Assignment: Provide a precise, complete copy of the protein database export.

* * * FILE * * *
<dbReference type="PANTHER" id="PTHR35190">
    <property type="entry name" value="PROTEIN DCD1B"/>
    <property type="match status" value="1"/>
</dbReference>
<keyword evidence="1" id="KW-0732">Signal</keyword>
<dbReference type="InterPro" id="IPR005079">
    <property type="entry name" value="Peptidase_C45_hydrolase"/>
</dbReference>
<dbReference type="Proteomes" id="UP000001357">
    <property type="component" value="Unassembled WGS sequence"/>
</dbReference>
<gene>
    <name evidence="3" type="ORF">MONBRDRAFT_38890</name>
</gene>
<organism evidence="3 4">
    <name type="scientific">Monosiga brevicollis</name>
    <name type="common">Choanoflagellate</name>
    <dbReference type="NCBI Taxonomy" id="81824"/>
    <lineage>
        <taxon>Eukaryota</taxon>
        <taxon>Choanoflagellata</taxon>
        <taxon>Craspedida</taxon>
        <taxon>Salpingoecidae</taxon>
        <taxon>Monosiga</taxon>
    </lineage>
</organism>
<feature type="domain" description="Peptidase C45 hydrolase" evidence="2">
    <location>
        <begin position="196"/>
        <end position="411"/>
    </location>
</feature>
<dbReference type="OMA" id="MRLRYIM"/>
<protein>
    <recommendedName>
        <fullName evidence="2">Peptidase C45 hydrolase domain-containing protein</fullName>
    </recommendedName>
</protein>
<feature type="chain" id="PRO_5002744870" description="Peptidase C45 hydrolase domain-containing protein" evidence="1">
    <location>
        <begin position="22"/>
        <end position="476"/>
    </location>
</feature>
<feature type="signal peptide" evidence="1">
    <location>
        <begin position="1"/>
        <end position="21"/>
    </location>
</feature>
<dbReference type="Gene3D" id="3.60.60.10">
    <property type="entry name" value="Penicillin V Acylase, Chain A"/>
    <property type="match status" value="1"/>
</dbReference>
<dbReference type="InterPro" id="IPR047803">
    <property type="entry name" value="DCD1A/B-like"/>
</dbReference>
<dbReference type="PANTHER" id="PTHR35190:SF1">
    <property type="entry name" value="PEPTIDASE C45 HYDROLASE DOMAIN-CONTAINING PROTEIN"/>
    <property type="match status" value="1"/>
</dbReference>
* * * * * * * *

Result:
<dbReference type="PANTHER" id="PTHR35190">
    <property type="entry name" value="PROTEIN DCD1B"/>
    <property type="match status" value="1"/>
</dbReference>
<keyword evidence="1" id="KW-0732">Signal</keyword>
<dbReference type="InterPro" id="IPR005079">
    <property type="entry name" value="Peptidase_C45_hydrolase"/>
</dbReference>
<dbReference type="Proteomes" id="UP000001357">
    <property type="component" value="Unassembled WGS sequence"/>
</dbReference>
<gene>
    <name evidence="3" type="ORF">MONBRDRAFT_38890</name>
</gene>
<organism evidence="3 4">
    <name type="scientific">Monosiga brevicollis</name>
    <name type="common">Choanoflagellate</name>
    <dbReference type="NCBI Taxonomy" id="81824"/>
    <lineage>
        <taxon>Eukaryota</taxon>
        <taxon>Choanoflagellata</taxon>
        <taxon>Craspedida</taxon>
        <taxon>Salpingoecidae</taxon>
        <taxon>Monosiga</taxon>
    </lineage>
</organism>
<feature type="domain" description="Peptidase C45 hydrolase" evidence="2">
    <location>
        <begin position="196"/>
        <end position="411"/>
    </location>
</feature>
<dbReference type="OMA" id="MRLRYIM"/>
<protein>
    <recommendedName>
        <fullName evidence="2">Peptidase C45 hydrolase domain-containing protein</fullName>
    </recommendedName>
</protein>
<feature type="chain" id="PRO_5002744870" description="Peptidase C45 hydrolase domain-containing protein" evidence="1">
    <location>
        <begin position="22"/>
        <end position="476"/>
    </location>
</feature>
<feature type="signal peptide" evidence="1">
    <location>
        <begin position="1"/>
        <end position="21"/>
    </location>
</feature>
<dbReference type="Gene3D" id="3.60.60.10">
    <property type="entry name" value="Penicillin V Acylase, Chain A"/>
    <property type="match status" value="1"/>
</dbReference>
<dbReference type="InterPro" id="IPR047803">
    <property type="entry name" value="DCD1A/B-like"/>
</dbReference>
<dbReference type="PANTHER" id="PTHR35190:SF1">
    <property type="entry name" value="PEPTIDASE C45 HYDROLASE DOMAIN-CONTAINING PROTEIN"/>
    <property type="match status" value="1"/>
</dbReference>